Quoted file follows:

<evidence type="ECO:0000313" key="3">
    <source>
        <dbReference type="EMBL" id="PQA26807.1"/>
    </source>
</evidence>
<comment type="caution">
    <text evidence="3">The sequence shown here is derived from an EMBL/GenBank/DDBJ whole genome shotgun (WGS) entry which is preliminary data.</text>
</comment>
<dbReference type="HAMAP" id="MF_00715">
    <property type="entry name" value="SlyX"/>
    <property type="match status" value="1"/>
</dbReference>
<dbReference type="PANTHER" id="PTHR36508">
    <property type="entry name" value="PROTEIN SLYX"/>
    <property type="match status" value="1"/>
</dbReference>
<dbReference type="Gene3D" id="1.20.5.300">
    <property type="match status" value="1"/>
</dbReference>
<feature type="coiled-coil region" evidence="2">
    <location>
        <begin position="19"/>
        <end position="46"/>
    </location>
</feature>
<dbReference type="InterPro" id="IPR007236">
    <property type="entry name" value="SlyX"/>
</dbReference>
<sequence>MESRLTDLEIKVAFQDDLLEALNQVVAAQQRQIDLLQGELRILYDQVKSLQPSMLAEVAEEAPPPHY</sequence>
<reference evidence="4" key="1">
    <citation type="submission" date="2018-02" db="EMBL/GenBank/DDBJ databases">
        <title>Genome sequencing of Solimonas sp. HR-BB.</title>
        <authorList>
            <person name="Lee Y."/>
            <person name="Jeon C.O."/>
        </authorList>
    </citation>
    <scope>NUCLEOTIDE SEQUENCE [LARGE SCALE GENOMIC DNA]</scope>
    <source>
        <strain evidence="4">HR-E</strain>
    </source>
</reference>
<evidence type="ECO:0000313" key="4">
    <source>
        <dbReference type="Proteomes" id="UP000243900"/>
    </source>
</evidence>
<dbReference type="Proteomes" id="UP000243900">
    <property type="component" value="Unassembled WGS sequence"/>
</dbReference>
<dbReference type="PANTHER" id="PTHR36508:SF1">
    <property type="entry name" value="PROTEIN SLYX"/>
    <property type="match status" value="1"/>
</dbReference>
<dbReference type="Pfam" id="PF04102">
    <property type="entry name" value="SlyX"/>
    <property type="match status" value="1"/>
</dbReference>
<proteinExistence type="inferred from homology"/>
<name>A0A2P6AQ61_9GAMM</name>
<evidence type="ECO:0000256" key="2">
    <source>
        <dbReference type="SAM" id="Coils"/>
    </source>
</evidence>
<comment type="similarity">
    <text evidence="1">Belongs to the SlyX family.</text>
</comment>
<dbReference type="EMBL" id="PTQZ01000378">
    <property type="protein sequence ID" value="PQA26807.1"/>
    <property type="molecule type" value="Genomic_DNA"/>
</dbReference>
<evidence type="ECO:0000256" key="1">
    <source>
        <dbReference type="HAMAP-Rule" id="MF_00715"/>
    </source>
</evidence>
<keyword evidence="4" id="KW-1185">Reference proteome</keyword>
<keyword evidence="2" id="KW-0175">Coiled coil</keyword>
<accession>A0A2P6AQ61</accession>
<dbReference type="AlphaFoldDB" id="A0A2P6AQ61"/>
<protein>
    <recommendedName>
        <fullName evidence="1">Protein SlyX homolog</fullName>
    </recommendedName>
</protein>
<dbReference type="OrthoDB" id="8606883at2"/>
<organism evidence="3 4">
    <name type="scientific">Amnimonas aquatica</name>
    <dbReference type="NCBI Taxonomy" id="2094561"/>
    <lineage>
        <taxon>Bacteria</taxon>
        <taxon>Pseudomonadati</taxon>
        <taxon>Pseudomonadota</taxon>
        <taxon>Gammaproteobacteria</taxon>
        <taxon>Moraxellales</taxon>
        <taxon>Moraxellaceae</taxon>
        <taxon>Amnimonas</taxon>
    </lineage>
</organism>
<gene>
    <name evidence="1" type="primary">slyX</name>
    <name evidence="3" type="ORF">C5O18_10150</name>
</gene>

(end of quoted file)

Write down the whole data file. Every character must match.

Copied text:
<evidence type="ECO:0000313" key="3">
    <source>
        <dbReference type="EMBL" id="PQA26807.1"/>
    </source>
</evidence>
<comment type="caution">
    <text evidence="3">The sequence shown here is derived from an EMBL/GenBank/DDBJ whole genome shotgun (WGS) entry which is preliminary data.</text>
</comment>
<dbReference type="HAMAP" id="MF_00715">
    <property type="entry name" value="SlyX"/>
    <property type="match status" value="1"/>
</dbReference>
<dbReference type="PANTHER" id="PTHR36508">
    <property type="entry name" value="PROTEIN SLYX"/>
    <property type="match status" value="1"/>
</dbReference>
<dbReference type="Gene3D" id="1.20.5.300">
    <property type="match status" value="1"/>
</dbReference>
<feature type="coiled-coil region" evidence="2">
    <location>
        <begin position="19"/>
        <end position="46"/>
    </location>
</feature>
<dbReference type="InterPro" id="IPR007236">
    <property type="entry name" value="SlyX"/>
</dbReference>
<sequence>MESRLTDLEIKVAFQDDLLEALNQVVAAQQRQIDLLQGELRILYDQVKSLQPSMLAEVAEEAPPPHY</sequence>
<reference evidence="4" key="1">
    <citation type="submission" date="2018-02" db="EMBL/GenBank/DDBJ databases">
        <title>Genome sequencing of Solimonas sp. HR-BB.</title>
        <authorList>
            <person name="Lee Y."/>
            <person name="Jeon C.O."/>
        </authorList>
    </citation>
    <scope>NUCLEOTIDE SEQUENCE [LARGE SCALE GENOMIC DNA]</scope>
    <source>
        <strain evidence="4">HR-E</strain>
    </source>
</reference>
<evidence type="ECO:0000313" key="4">
    <source>
        <dbReference type="Proteomes" id="UP000243900"/>
    </source>
</evidence>
<dbReference type="Proteomes" id="UP000243900">
    <property type="component" value="Unassembled WGS sequence"/>
</dbReference>
<dbReference type="PANTHER" id="PTHR36508:SF1">
    <property type="entry name" value="PROTEIN SLYX"/>
    <property type="match status" value="1"/>
</dbReference>
<dbReference type="Pfam" id="PF04102">
    <property type="entry name" value="SlyX"/>
    <property type="match status" value="1"/>
</dbReference>
<proteinExistence type="inferred from homology"/>
<name>A0A2P6AQ61_9GAMM</name>
<evidence type="ECO:0000256" key="2">
    <source>
        <dbReference type="SAM" id="Coils"/>
    </source>
</evidence>
<comment type="similarity">
    <text evidence="1">Belongs to the SlyX family.</text>
</comment>
<dbReference type="EMBL" id="PTQZ01000378">
    <property type="protein sequence ID" value="PQA26807.1"/>
    <property type="molecule type" value="Genomic_DNA"/>
</dbReference>
<evidence type="ECO:0000256" key="1">
    <source>
        <dbReference type="HAMAP-Rule" id="MF_00715"/>
    </source>
</evidence>
<keyword evidence="4" id="KW-1185">Reference proteome</keyword>
<keyword evidence="2" id="KW-0175">Coiled coil</keyword>
<accession>A0A2P6AQ61</accession>
<dbReference type="AlphaFoldDB" id="A0A2P6AQ61"/>
<protein>
    <recommendedName>
        <fullName evidence="1">Protein SlyX homolog</fullName>
    </recommendedName>
</protein>
<dbReference type="OrthoDB" id="8606883at2"/>
<organism evidence="3 4">
    <name type="scientific">Amnimonas aquatica</name>
    <dbReference type="NCBI Taxonomy" id="2094561"/>
    <lineage>
        <taxon>Bacteria</taxon>
        <taxon>Pseudomonadati</taxon>
        <taxon>Pseudomonadota</taxon>
        <taxon>Gammaproteobacteria</taxon>
        <taxon>Moraxellales</taxon>
        <taxon>Moraxellaceae</taxon>
        <taxon>Amnimonas</taxon>
    </lineage>
</organism>
<gene>
    <name evidence="1" type="primary">slyX</name>
    <name evidence="3" type="ORF">C5O18_10150</name>
</gene>